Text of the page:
President Muhammadu Buhari has recently assured Nigerians that loot recovery efforts would be extended to 1999. That is good news. It would be foolish to pretend the Abacha loot was the only case of corruption ever recorded. It is also foolish to pretend that the election of Obasanjo in 1999 marked the end of corruption in Nigeria. It is funny that Obasanjo’s loot recovery efforts were virtually focused on Abacha’s stolen funds.
The frequency with which former President Obasnjo attacks and vilifies the memory of the late military Head of State, General Sani Abacha, borders on the ridiculous. In fact, it is nauseating for any reasonable person to be attacking the memory of a dead man who cannot defend himself. Former President Obasanjo always presents the Abacha loot as the trophy of his so-called anti-corruption war. He should stop throwing dust in our eyes and exaggerating his moral credentials and performance record.
In the words of America statesman, Bernard Baruch, “every man is entitled to his opinion, but no man is entitled to be wrong in his facts.” Therefore, I owe it a duty to subject Obasanjo’s record to scrutiny, so that his selective memory and duplicity will be nailed to the counter. Nobody has a monopoly of hypocrisy. Besides, Nigerians don’t need Obasanjo’s prompting to assess General Abacha.
Objectivity demands that we don’t twist facts to suit our prejudice, which has always been Obasanjo’s habit. He cannot distort record and succeed because we are living witnesses to his own performance in office. Hate Abacha or admire him, nobody can deny that, under Abacha, the naira enjoyed a more favourable exchange rate with the dollar and other hard currencies than it was the case under Obasanjo’s government. It is also on record that, despite increasing fuel price to 75 naira per liter, Obasanjo had nothing to show for the removal of subsidy on petroleum. On the other hand, General Abacha increased fuel price to only 20 naira, but he achieved better results with the proceeds of subsidy withdrawal.
Before the introduction of the Petroleum Trust Fund (PTF), public infrastructure was in pathetic state across the country. However, with the PTF intervention, our roads, schools, hospital and other critical areas of social services had witnessed remarkable and impressive improvements. Nigerians had access to qualitative, safe and affordable drugs in public hospitals. The PTF was allocated only N60 billion throughout its short existence, but it had achieved more results than Obasanjo management of the proceeds of subsidy withdrawal. The impact of Obasanjo’s petroleum subsidy withdrawal policy was only on paper.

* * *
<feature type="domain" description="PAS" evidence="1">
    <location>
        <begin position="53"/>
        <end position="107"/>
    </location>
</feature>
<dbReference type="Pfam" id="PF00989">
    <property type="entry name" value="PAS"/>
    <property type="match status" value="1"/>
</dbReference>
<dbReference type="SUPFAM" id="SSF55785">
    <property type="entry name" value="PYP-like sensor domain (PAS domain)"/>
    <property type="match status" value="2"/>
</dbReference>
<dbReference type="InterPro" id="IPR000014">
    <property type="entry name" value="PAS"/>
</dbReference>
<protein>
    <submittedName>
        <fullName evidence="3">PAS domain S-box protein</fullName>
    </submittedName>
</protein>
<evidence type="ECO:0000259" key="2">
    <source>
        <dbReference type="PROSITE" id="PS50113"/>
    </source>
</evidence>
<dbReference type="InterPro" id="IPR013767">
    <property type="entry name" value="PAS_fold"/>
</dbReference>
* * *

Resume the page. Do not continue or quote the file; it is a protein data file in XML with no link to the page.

Under Obasanjo, Nigeria’s foreign reserve rose to 64 billion dollars, but the quality of social services and public infrastructure didn’t show any relative improvements. By contrast, under Abacha, Nigeria’s foreign reserve rose from about four billion dollars to 10 billion dollars. Despite the fact that Abacha’s revenue earnings were significantly lower than Obasanjo’s, the demised military Head of State achieved better results through important projects like the railway rehabilitation, the Gwarimpa Housing Estate the National Hospital, the dredging of River Niger and other projects.
Paradoxically, while Obasanjo was earning more revenues than any previous administrations, poverty and corruption were accelerating dramatically under his government. In fact, in 2001, his government was awarded the dubious distinction of Nigeria being ranked the most corrupt country in the world by Transparency International. That rating was the biggest moral blow to Obasanjo’s sanctimonious pretensions.
Despite Obasanjo’s anti-corruption crusade, corruption grew on larger scale in Nigeria than we have ever witnessed. In fact, corruption was thriving astronomically under Obasanjo. Therefore, if Abacha was the “epitome” of corruption, why didn’t corruption stop in Nigeria with the election of Obasanjo in 1999? During eight years of his rule, Obasanjo had been so demystified that he can no longer deceive Nigerians about attacking the character and record of Abacha. More money was stolen under Obasanjo than we have ever known.
Former President Obasanjo can only fool gullible Nigerians who have no idea about his record in office. He left office as a billionaire, and Nigerians may wonder whether Obasanjo won a jackpot! Retired General T.Y Danjuma told the Guardian newspaper in 2008 that “Obasanjo was stone-broke when he came out of jail in 1998” and that he was one of the few friends that economically rehabilitated the Ota-farmer. The Ota farmer is today a multi-billionaire with a private university of his own in addition to other extensive investments. How did Obasanjo become a billionaire within eight years of holding public office? Was it from his salary and allowances? Why didn’t he declare his assets publicly after his eight years tenure, even though the constitution doesn’t make it binding? He should have waived the constitutional provision of declaring assets in camera to prove that he would defend the sources of his new incredible wealth. It is high time Obasanjo stop insulting our intelligence with his fake moral posturing by his frequent attacks on Abacha’s memory.
I welcome President Buhari’s pledge to extend loot recovery efforts to 1999. We should not pretend that corruption began and ended with Abacha. We should not pretend either that the election of Obasanjo as President in 1999 marked the end of corruption in Nigeria. Such assumption, if it ever existed in the mind of any Nigerians, has been debunked by reality.
Karaye is of No. 58, Monrovia Crescent, Wuse 2, Abuja